Most victims of the 1755 Lisbon earthquake — which convinced Voltaire there could be no God — perished not in the six-minute tremor, but in the tsunamis which foamed up the Tagus soon after, causing devastation as far away as Brazil. These towering sheets of water can have an impact greater than that of a nuclear explosion. The most powerful earthquake yet recorded, in 1960 off Chile, sent 80-foot waves across 10,500 miles of ocean — and struck Japan, half a world away, killing 142 people there.
Japan is a magnet for super-tsunamis, which recur at intervals of 800 to 1,000 years, with lesser waves striking the north-east Sanriku coast roughly every 30 years. In 1896, 22,000 died after a moderate tremor out at sea; in 1933, 3,000 were killed by waves as high as 100 feet.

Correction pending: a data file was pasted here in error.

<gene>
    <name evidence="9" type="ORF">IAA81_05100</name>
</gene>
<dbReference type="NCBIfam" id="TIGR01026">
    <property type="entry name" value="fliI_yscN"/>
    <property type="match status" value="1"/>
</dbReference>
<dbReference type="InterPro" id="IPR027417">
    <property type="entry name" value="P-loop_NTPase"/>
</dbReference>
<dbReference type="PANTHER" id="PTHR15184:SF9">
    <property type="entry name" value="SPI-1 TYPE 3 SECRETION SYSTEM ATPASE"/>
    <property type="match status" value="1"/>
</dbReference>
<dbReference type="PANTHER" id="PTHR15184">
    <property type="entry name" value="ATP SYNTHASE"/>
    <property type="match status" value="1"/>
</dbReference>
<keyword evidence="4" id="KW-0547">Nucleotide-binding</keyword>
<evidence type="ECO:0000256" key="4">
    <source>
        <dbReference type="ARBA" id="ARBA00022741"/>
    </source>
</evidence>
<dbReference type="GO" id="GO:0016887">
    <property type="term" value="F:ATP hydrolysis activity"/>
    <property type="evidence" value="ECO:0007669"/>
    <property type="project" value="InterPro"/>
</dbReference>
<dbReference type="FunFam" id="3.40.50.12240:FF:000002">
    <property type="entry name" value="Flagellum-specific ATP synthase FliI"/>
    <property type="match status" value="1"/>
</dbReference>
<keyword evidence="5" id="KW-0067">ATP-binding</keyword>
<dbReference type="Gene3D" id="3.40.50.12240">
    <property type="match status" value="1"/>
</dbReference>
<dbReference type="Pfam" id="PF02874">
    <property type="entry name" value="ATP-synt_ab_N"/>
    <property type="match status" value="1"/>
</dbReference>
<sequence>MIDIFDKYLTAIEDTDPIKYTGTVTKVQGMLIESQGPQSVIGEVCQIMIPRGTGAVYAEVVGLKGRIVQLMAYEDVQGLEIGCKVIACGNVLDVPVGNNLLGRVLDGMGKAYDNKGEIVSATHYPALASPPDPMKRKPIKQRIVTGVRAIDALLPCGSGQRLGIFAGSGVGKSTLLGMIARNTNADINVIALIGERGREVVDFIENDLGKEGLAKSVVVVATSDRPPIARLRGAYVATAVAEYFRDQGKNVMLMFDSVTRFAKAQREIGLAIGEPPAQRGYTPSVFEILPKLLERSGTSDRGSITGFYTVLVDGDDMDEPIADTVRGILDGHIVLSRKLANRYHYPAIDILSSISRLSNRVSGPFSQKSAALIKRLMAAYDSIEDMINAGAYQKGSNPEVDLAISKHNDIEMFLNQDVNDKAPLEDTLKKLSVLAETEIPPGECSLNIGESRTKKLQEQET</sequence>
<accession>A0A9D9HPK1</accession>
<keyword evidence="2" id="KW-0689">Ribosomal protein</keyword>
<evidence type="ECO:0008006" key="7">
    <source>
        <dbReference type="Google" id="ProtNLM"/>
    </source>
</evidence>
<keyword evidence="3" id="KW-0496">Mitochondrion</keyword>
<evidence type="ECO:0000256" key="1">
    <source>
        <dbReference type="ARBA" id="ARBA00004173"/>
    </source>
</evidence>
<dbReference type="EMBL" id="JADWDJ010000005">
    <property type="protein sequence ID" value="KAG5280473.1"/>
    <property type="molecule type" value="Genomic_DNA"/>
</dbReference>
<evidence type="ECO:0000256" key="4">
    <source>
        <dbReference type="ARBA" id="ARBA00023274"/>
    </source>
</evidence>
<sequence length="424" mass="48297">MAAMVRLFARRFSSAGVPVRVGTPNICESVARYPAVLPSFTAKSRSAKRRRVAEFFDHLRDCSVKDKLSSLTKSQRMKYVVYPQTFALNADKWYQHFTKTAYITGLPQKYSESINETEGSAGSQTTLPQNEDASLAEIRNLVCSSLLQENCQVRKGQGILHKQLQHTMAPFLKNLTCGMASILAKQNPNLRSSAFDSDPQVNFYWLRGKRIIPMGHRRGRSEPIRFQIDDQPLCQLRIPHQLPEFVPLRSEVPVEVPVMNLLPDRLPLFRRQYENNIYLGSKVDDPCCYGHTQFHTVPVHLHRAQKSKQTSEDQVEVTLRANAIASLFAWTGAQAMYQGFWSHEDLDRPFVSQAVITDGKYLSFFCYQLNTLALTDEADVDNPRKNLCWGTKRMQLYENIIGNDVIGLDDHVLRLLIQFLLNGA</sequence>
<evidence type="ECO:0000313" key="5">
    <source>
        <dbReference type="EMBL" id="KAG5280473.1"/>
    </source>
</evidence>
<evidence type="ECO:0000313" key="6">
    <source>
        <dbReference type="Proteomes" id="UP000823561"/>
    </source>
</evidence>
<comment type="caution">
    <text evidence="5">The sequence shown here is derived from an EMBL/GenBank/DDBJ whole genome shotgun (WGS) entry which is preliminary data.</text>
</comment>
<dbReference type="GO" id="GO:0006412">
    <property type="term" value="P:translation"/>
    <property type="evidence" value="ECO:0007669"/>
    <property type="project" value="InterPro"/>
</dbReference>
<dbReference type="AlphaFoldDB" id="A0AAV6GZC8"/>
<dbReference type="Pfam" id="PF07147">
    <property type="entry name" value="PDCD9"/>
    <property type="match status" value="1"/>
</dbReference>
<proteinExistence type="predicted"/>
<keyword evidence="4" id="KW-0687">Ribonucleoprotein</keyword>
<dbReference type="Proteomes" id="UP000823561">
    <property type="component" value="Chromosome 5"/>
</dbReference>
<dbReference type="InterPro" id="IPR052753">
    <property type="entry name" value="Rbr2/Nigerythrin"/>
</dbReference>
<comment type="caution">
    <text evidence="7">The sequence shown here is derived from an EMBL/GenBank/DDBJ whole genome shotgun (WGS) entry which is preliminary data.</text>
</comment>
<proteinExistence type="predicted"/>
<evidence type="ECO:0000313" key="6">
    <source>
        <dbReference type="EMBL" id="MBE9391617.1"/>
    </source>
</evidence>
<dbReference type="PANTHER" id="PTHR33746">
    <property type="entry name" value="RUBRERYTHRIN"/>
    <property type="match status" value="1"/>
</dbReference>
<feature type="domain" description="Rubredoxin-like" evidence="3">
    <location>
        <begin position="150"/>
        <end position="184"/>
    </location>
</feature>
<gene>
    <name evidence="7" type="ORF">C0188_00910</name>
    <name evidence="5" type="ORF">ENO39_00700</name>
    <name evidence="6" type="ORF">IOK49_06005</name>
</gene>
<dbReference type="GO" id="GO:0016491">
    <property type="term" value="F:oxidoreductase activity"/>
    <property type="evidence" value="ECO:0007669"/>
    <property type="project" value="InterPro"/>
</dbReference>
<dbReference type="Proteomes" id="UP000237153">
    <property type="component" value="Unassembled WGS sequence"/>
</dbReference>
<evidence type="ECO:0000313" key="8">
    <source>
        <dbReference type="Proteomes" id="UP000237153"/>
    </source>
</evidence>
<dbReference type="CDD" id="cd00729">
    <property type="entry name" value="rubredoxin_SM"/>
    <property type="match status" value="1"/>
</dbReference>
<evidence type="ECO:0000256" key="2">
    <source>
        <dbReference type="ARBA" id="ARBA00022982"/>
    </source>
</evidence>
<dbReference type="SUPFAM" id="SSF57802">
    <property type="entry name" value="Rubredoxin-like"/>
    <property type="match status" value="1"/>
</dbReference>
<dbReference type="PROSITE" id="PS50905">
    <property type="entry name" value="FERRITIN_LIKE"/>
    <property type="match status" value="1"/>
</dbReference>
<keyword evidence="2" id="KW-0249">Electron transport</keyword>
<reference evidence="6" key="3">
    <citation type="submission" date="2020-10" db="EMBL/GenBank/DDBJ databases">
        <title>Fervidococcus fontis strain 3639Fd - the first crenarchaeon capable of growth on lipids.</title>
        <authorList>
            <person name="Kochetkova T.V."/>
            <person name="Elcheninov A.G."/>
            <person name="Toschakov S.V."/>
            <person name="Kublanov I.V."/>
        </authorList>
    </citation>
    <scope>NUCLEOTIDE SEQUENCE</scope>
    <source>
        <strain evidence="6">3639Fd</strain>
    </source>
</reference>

Arriving in Tokyo in 1986 as an 18-year-old, and finding it a place that ‘answered to something in my loneliness’, Richard Lloyd Parry (now the Times’s Asia correspondent) was swiftly reconciled to destruction and loss. ‘The first thing you learn about Tokyo is that it won’t be there for much longer.’ Twenty-six years on, the time was ripe for another tsunami.
My family lived in both Lisbon and Lima, where the rumbles in the earth were announced beforehand by dogs barking: this strange phenomenon, as if the animals possessed a canine sixth sense, was a sign for us to get up and move quickly into the garden and wait until the rumbling died away. Early in 2011, a supernatural premonition disturbed the sleep of an 11-year-old schoolgirl at Okawa primary school on Japan’s Sanriku coast. Chisato Shito woke up in tears, crying out: ‘The school has gone… A big earthquake.’
A few weeks later, when the first tremor was felt on a cold, sunny afternoon, most of Japan’s urban population reacted like Lloyd Parry in his reinforced tenth-floor office.